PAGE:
Planning to import supplements from China to North America, Europe or Australia? In this comprehensive guide, we cover everything importers must know when procuring the following types of supplements:
- Dietary substances
- Food additives
This is covered
- Part 1: Supplement Manufacturers in China
- Part 2: Supplement Regulations in the US, EU, and Australia
- Part 3: Ordering Process
Supplement Manufacturers in China
How do I find supplement manufacturers in China?
Alibaba.com is the primary supplier directories for sourcing supplement suppliers in any category. More than 1900 suppliers are listed on Alibaba.com in the following supplement factories:
- Sport Supplements
- Herbal Supplements
- Memory & Sleep Healthcare Products
- Milk Powder
While most supplement suppliers listed on Alibaba.com are based in Mainland China, you’ll also find suppliers from India, Japan, Europe, and the United States.
Where are most suppliers located?
Supplement suppliers, including traders, can be found in most Chinese provinces. That said, many suppliers in this industry are based in Xi’an, Shaanxi province. Shandong, a coastal province, is also a production hub for supplements and food additives.
The minimum order quantity requirement largely depends on the type of supplier. Some factories only produce supplement powder, while others deliver bottled and encapsulated supplements.
Further, trading companies tend to offer lower MOQ requirements than manufacturers.
Below follows a few examples:
- Supplement powder (factory): 1 metric ton
- Supplement powder (trader): 50 kilograms
- Supplement bottles (factory): 1000 pcs
- Supplement bottles (trader): 100 pcs
List of Trade Shows
Healthplex Expo (Official Website)
Held yearly in the National Exhibition and Convention Center in Shanghai, the trade show covers everything from supplements and traditional Chinese medicine to product packaging.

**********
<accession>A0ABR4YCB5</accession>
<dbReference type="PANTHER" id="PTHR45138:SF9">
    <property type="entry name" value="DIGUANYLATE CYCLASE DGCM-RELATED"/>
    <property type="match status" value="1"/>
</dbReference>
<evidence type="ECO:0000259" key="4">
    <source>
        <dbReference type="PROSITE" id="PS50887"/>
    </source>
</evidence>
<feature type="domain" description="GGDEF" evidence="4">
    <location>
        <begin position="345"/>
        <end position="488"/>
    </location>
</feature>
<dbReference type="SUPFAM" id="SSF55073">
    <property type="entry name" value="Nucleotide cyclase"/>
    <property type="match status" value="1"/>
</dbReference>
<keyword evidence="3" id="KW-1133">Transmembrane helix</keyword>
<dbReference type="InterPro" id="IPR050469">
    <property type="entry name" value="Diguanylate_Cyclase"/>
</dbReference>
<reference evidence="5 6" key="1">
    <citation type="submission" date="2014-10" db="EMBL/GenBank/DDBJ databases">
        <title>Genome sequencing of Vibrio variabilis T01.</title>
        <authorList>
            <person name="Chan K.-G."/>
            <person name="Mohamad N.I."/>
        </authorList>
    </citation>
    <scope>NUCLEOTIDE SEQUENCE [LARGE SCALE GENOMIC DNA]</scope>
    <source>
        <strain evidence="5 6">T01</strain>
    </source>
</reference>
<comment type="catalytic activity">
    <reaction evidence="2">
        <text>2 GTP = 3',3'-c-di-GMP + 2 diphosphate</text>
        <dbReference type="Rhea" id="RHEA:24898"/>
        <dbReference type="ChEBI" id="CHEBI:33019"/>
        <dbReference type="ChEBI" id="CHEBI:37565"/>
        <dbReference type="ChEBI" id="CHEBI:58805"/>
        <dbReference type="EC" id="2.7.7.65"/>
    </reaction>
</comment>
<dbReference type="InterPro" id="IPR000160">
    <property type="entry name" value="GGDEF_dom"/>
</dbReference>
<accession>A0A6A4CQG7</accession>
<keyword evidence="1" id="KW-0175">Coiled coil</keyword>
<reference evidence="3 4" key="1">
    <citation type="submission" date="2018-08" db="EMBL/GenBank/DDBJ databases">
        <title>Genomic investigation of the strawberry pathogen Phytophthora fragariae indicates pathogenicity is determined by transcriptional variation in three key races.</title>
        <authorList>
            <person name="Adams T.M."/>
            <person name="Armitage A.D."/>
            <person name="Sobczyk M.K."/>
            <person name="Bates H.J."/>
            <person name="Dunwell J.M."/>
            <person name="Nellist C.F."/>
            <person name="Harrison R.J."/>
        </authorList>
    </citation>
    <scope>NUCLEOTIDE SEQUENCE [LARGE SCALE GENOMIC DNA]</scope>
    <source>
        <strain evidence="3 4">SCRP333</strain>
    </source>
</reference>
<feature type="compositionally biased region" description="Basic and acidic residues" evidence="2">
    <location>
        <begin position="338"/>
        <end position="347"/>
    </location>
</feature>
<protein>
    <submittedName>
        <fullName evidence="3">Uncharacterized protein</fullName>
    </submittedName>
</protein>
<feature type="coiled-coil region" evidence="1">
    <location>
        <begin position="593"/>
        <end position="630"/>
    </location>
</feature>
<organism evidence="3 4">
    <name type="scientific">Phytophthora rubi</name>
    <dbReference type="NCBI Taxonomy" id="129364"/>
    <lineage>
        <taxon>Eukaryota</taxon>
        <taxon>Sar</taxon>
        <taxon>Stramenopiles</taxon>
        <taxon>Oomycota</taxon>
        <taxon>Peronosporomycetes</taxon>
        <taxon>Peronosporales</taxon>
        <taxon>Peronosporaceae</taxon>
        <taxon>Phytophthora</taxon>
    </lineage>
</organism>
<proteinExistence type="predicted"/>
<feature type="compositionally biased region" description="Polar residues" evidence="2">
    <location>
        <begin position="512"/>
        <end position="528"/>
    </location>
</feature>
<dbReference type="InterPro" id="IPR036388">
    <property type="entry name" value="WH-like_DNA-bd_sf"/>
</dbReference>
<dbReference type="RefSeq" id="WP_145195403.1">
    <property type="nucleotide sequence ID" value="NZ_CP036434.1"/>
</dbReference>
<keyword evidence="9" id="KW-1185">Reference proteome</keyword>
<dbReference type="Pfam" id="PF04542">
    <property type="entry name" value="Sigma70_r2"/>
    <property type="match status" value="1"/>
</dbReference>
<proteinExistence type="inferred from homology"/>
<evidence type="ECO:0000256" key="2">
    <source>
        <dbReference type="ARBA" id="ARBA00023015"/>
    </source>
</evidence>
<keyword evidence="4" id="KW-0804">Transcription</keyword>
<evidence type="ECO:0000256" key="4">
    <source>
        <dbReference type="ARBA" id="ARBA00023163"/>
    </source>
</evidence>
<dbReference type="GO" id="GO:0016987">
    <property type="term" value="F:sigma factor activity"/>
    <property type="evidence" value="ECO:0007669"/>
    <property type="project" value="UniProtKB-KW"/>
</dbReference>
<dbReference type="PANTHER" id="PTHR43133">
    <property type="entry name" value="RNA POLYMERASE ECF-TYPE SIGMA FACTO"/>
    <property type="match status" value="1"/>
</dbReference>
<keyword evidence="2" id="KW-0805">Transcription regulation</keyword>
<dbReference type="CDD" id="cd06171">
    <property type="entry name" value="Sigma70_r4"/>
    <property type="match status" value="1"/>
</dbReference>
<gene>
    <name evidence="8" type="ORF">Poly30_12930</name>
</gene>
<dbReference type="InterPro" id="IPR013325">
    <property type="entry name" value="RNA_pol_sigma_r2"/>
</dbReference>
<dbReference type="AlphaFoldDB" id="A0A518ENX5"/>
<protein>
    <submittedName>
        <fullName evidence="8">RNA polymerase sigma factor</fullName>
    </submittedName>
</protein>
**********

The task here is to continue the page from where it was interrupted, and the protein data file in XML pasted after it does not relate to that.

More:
- 140,000 sqm Exhibition Area
- 1,800+ Exhibitors
- 100,000+ Buyers
- 60+ Countries / Regions
China International Health Industry Exhibition (Official Website)
China International Health Industry Exhibition (CIHIE) has been held annually since 2004. Unlike most other trade shows, CIHIE is held in not only one city, but three:
- Beijing: April
- Shanghai: August
- Chengdu: September
- Number of exhibitors: 1200+
- Venue area: 50,000 square meters
- Visitors: 64,925
Supplement Regulations in the US, EU, and Australia
Ensuring compliance when importing and selling supplements is critical. Keep in mind that regulators don’t go after foreign suppliers, but focus exclusively on domestic importers – in other words, you.
For example, this is what the FDA states on the official website:
Under existing law, including the Dietary Supplement Health and Education Act passed by Congress in 1994, the FDA can take action to remove products from the market, but the agency must first establish that such products are adulterated (e.g., that the product is unsafe) or misbranded (e.g., that the labeling is false or misleading).
Don’t expect much guidance from your supplier. Instead, you must fully understand what compliance in this industry means in practical terms.
Supplement regulations cover everything from the introduction of new mixes and extracts placed on the market, to heavy metals and chemical content. For example, supplements that contain excessive amounts of heavy metals are illegal to import and sell. The only way to verify that your product is compliant is by sending a substance sample to a lab.
The US FDA and their counterparts in the EU and Australia are very strict when it comes to product labeling. At a minimum, you should expect to include the following information:
- Product name
- Net quantity
- Nutrition (if any)
- Ingredients list
- Name and place of manufacturer/importer
- Country of origin
Don’t expect, or allow, your supplier to create the label for you. While they may have some sort of label template, you must always verify that the label is fully compliant with the requirements in your country.
Incorrect labeling alone is a good enough reason for the customs authorities to destroy your goods, or market surveillance authorities to issue a forced recall order.
Food contact materials regulations apply to all materials in contact with products made for human consumption – including supplement packaging. The only way to be sure that your packaging is compliant is by sending a packaging sample (e.g. plastic jar or aluminum bag) to a lab.
Good Manufacturing Practice (GMP)
Substance testing is not enough when importing supplements. Regulators require that you verify that the supplier applies what is called Good Manufacturing Practice. At its core, the importer should verify that the supplier’s production facility is clean and up to standard.
It’s a complex topic, so I let this thrilling video explain what GMP is really about:
1. Product Specification
You always get what you specify in manufacturing, even when importing supplements. As suppliers can provide various types, qualities and mixes of a given product, you must prepare a product specification.